Mead Treadwell’s Ties to Stimulus Recipient Run Deep

Photo Credit: AP

Photo Credit: AP

A Republican Senate candidate running on a platform of fiscal responsibility has maintained ties to a Maryland company that benefitted from millions in grants from a major 2009 spending bill derided by Republicans—including the candidate himself—as profligate.

Former Alaska lieutenant governor Mead Treadwell stressed that he was a non-executive board member who played no part in Ellicott Dredges’ decision to apply for the grants when the Washington Examiner reported on those grants last month.

A spokesman for Treadwell’s campaign for a U.S. Senate seat in Alaska said that Treadwell had left the company’s board in 2009. However, financial disclosure forms filed by his campaign show that he remains on the company’s payroll.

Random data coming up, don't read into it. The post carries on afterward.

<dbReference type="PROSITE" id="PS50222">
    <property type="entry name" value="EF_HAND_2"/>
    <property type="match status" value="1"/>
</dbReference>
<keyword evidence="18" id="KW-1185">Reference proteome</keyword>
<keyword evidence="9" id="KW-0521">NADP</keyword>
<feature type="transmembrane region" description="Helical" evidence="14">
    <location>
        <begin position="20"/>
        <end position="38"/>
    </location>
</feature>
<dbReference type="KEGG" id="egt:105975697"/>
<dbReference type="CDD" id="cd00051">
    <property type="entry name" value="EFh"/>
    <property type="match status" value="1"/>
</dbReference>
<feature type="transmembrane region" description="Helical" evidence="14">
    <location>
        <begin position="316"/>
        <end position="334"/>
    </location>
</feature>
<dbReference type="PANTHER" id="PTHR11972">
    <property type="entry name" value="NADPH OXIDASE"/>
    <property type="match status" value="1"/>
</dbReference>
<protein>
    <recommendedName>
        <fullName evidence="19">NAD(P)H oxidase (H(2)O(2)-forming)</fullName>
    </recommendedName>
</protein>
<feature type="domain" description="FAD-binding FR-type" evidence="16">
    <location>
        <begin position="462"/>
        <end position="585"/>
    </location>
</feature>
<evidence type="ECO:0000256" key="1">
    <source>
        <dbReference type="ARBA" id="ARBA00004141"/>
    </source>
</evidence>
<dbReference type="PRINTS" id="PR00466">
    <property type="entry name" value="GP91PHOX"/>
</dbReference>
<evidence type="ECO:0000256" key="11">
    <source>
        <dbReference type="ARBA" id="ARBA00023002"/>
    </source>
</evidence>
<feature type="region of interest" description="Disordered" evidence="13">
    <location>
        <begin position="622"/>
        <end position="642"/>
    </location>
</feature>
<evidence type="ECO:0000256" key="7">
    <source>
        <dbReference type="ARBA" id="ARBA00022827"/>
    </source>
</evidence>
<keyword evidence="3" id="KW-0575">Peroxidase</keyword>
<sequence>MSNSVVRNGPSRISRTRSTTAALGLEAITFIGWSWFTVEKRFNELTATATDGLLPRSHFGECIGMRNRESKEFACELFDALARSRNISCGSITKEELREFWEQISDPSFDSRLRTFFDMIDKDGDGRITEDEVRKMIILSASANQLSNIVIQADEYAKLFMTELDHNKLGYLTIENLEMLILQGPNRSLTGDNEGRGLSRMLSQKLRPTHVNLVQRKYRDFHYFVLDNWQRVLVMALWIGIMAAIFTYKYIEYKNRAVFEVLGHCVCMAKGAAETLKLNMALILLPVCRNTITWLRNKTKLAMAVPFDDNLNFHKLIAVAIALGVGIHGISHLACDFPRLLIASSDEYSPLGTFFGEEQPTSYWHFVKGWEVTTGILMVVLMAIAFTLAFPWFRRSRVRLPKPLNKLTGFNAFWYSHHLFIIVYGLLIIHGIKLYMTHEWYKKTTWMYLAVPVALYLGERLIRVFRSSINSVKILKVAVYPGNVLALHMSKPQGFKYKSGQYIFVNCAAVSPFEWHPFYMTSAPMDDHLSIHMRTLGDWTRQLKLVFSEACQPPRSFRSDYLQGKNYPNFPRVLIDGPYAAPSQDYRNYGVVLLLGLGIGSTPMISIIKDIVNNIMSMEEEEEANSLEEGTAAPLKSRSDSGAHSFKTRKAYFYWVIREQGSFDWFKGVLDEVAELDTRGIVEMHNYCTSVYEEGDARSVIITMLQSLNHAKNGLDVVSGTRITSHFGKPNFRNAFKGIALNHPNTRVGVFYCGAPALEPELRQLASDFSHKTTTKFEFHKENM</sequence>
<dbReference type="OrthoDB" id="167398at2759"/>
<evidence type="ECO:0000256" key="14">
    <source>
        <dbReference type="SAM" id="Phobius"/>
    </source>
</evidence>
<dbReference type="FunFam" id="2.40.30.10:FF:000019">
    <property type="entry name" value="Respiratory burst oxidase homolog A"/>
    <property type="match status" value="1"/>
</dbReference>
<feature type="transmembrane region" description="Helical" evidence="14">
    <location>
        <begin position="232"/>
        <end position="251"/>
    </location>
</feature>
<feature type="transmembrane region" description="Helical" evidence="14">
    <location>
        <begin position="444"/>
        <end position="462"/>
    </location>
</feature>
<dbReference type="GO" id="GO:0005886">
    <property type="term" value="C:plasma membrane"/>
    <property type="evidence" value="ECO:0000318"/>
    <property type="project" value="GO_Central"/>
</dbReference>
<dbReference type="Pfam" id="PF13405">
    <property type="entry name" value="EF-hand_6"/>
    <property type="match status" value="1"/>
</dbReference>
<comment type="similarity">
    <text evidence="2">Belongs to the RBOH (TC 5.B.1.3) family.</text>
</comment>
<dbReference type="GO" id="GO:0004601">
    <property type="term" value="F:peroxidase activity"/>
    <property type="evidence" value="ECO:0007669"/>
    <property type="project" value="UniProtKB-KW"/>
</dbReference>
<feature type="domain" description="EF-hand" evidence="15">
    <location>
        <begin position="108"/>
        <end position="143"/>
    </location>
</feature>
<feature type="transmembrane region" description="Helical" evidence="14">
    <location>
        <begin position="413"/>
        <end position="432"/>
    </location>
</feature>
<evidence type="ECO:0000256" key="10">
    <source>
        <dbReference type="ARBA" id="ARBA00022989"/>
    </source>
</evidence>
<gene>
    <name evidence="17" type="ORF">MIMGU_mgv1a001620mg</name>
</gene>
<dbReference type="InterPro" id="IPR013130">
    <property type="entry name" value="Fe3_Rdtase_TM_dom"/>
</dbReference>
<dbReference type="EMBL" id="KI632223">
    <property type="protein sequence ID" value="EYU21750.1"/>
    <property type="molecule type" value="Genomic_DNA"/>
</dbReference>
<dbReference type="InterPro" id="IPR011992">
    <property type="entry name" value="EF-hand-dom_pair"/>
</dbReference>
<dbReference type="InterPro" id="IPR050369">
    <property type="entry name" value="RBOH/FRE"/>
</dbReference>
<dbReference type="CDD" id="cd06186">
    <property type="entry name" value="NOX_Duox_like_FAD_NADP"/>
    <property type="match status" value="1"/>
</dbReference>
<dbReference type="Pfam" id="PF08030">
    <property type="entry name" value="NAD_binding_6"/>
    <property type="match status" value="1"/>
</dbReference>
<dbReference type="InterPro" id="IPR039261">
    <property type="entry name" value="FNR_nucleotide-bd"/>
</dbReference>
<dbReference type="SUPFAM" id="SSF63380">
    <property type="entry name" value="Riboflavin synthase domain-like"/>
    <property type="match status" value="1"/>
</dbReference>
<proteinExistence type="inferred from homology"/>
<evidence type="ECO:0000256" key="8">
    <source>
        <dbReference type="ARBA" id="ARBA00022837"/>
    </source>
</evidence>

Those disclosures show that Ellicott paid Treadwell at least $6,000 in “board compensation” over the past two years. He has also received between $30,000 and $100,000 in dividend payments on his stake in the company, which is worth between $100,000 and $250,000, over the same period.

Campaign spokesman Tom Intorcio said Treadwell is paid every time he attends a quarterly meeting of the company’s advisory board.

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